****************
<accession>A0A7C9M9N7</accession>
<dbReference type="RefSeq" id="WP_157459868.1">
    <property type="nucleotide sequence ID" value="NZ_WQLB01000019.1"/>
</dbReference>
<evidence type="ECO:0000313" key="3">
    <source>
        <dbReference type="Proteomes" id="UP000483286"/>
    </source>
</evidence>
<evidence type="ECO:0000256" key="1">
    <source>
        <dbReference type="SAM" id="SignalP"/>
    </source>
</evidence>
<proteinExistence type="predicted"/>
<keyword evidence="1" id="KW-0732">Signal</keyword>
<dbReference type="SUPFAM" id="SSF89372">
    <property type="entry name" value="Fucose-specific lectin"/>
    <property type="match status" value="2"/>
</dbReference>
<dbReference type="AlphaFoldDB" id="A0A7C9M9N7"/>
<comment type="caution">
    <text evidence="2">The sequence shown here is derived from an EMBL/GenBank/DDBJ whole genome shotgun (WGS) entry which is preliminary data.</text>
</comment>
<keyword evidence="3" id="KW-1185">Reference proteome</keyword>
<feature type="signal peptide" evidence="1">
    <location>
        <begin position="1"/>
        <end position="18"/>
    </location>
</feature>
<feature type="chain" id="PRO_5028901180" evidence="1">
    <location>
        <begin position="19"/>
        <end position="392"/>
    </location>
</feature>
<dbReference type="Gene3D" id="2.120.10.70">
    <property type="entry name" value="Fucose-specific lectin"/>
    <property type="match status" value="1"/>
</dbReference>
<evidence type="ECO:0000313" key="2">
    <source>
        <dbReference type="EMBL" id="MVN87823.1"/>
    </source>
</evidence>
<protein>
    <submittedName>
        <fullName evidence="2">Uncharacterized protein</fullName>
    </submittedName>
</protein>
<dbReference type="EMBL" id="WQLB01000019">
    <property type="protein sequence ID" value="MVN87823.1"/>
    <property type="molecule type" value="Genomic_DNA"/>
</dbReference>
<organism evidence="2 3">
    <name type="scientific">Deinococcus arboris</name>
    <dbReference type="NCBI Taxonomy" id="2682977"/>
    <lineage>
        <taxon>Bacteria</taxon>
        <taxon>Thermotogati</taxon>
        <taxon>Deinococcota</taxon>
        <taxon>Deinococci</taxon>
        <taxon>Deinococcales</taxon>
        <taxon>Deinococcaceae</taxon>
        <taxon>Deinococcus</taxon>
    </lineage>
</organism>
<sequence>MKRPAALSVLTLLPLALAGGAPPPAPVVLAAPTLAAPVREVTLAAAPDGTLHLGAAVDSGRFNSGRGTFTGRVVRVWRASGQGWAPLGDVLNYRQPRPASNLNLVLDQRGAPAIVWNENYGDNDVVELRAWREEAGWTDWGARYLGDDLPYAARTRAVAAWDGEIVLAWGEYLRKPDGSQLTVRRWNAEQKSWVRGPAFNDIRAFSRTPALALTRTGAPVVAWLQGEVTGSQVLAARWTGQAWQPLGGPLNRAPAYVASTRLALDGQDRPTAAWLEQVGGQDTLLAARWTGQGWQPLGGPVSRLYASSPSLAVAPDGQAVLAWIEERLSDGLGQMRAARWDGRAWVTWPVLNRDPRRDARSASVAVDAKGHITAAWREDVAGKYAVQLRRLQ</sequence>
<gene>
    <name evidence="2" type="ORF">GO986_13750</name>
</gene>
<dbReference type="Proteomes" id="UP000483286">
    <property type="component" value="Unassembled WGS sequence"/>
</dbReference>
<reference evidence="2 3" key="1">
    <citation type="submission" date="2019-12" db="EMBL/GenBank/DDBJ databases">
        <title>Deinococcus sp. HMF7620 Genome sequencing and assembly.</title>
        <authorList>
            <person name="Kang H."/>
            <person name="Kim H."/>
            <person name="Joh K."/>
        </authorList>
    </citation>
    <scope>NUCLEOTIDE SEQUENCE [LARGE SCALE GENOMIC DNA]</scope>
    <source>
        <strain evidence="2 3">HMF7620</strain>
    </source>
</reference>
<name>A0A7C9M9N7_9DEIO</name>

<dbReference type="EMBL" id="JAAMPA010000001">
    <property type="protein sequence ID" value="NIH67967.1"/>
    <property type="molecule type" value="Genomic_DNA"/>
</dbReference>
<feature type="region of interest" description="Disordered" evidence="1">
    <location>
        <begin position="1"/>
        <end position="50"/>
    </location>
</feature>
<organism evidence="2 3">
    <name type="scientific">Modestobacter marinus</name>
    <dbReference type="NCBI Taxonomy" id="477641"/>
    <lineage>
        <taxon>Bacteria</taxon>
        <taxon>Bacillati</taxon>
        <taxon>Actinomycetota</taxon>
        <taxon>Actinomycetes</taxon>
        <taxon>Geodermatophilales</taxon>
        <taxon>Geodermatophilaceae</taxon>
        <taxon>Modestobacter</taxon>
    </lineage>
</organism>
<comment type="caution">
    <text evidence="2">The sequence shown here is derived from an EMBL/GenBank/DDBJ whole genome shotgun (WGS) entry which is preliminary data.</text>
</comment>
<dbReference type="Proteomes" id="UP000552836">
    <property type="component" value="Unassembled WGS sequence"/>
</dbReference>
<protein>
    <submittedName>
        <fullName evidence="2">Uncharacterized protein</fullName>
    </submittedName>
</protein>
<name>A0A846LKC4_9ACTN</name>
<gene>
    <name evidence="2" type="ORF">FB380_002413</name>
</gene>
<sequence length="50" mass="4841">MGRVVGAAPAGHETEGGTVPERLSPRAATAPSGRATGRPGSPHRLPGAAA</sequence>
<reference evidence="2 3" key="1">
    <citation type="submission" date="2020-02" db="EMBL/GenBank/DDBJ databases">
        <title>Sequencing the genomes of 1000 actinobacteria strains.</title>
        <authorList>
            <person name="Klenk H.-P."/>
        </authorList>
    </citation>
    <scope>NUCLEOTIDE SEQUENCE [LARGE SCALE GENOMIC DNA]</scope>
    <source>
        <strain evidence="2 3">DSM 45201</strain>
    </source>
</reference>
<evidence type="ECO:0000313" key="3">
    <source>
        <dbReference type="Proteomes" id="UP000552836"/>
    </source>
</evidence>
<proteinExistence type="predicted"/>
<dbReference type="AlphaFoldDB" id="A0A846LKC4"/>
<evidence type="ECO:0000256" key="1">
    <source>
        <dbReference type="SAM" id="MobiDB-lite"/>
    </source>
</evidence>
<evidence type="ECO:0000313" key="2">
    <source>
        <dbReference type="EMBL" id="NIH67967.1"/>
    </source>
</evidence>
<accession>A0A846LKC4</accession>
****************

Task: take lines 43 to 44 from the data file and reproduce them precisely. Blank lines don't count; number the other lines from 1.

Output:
    <source>
        <dbReference type="EMBL" id="MVN87823.1"/>